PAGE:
Director General, Debt Management Office, Ms Patience Oniha who commented on the review of revenue budgets and actuals against actual debt service over the past eight years, said the debt service-to-revenue ratio is “high”.

Speaking at the annual conference of the Capital Market Correspondents Association of Nigeria (CAMCAN) over the weekend, Oniha said;

“Dependence on borrowing and low revenue base are now threatening debt sustainability.”

She also disclosed that Nigeria’s low revenue base compounded by dependence on crude oil resulted in budget deficits over the past decades, putting pressure on the country’s debt sustainability.

Oniha added;

“Nigeria’s public debt stock has grown consistently over the past decades and even faster in recent years. Consequently, debt service has continued to grow.

“The outlook shows that both the local and international markets are becoming tighter and interest rates are rising, thus priority should be less on borrowing and more on revenues from oil and non-oil sources.”

The DMO DG also said that while efforts at increasing non-oil revenue are yielding positive results, urgent actions are required to moderate the level of new borrowings and ensure that the public debt is sustainable.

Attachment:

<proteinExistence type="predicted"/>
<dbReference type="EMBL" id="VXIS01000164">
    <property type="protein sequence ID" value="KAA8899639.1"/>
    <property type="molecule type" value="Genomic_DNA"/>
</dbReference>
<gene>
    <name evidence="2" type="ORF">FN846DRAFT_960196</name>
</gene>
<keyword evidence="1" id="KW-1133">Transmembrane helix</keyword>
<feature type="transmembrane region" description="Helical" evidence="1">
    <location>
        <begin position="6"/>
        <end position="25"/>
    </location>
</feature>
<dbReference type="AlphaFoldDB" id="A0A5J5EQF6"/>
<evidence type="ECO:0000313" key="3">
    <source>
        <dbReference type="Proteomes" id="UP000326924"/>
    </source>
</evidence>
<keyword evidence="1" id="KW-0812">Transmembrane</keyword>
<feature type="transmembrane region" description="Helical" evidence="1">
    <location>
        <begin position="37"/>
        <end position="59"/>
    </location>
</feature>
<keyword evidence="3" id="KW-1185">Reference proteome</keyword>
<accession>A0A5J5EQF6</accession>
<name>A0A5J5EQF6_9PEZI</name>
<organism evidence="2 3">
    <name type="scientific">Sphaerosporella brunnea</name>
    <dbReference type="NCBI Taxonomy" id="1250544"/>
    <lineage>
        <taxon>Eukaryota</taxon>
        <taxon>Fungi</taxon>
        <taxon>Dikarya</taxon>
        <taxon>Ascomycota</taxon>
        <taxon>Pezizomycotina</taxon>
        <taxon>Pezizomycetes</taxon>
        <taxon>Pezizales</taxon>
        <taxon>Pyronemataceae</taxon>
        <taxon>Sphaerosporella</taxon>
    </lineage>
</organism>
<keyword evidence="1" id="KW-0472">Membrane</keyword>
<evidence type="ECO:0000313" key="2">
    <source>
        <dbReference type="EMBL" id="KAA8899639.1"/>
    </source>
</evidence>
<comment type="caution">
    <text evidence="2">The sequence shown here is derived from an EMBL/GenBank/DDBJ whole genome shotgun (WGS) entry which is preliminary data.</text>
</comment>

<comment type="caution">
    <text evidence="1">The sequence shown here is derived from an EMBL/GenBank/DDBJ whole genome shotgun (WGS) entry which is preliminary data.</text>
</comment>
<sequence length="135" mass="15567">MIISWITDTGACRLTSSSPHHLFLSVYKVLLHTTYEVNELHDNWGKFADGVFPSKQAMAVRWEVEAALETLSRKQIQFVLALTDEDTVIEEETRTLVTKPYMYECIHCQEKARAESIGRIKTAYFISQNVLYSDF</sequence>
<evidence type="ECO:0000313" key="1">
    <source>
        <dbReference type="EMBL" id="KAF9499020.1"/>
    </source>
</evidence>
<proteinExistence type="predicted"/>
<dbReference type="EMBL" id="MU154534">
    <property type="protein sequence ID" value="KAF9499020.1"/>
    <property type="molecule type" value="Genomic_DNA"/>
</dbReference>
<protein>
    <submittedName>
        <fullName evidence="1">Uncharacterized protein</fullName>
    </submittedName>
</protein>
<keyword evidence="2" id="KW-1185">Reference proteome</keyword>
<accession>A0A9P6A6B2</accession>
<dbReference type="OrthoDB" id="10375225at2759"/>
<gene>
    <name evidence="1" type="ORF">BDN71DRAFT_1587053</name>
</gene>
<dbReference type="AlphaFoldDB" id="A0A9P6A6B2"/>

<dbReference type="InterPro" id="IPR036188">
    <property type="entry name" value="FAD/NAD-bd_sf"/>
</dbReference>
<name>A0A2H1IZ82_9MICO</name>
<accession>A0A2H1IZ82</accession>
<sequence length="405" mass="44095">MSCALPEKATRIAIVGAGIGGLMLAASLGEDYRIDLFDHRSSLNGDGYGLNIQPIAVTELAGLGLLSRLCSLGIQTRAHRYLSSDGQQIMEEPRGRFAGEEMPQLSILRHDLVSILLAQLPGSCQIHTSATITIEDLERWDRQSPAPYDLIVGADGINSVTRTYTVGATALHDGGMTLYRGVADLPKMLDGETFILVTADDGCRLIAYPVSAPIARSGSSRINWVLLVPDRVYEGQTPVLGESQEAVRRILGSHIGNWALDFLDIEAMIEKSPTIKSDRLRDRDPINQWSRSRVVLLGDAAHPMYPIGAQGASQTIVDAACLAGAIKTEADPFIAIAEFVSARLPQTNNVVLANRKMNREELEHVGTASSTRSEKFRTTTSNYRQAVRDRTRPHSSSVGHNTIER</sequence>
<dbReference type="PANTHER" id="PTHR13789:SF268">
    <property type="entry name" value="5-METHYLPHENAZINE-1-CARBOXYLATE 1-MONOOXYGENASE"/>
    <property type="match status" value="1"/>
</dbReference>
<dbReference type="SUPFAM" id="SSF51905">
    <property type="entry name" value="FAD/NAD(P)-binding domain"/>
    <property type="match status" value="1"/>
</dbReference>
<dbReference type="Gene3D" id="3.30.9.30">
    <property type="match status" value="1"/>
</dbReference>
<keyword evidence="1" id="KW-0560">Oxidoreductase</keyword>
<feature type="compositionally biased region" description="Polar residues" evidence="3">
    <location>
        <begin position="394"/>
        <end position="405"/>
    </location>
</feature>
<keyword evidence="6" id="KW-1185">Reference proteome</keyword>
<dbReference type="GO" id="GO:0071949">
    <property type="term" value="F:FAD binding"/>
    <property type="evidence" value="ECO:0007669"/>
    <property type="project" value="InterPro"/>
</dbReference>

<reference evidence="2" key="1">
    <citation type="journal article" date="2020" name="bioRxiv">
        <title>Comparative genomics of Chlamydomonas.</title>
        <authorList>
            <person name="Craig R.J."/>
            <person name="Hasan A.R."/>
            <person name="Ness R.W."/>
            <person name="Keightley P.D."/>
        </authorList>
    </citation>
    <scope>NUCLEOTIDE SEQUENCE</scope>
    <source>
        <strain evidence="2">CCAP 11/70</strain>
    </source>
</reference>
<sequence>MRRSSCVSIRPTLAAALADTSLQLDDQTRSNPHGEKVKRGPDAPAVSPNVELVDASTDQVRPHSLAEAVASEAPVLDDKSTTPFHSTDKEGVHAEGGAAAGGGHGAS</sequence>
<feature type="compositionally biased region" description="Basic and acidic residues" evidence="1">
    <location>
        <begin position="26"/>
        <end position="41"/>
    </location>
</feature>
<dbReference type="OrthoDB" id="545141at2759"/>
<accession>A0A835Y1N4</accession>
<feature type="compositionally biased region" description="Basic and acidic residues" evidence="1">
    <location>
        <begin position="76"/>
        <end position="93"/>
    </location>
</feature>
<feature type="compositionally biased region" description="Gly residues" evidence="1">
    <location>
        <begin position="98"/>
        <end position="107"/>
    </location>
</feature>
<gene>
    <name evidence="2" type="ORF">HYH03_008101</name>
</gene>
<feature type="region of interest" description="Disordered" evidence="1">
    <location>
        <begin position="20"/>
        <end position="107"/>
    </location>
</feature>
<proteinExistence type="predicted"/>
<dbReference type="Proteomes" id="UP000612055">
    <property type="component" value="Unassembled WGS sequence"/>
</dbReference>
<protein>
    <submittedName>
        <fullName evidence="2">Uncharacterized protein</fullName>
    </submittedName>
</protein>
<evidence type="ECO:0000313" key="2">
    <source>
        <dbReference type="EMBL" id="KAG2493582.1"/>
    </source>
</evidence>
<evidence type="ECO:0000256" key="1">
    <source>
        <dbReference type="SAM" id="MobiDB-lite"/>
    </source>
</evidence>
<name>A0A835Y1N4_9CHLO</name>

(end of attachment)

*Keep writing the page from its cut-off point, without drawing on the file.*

Oniha who further revealed that most countries around the world have placed more emphasis on taxation as a principal source of funding for the government, Nigeran government should, as a matter of urgency, rationalise expenditure and accelerate the growth in revenues, including implementation of strategic actions to boost tax administration and efficiency.

The DMO DG also advised that “borrowing should be tied to projects and some of the projects should generate commensurate revenues to service loans used to finance them”.

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Development

At Annual Bankers Dinner, Emefiele Says Inflation A Global Trend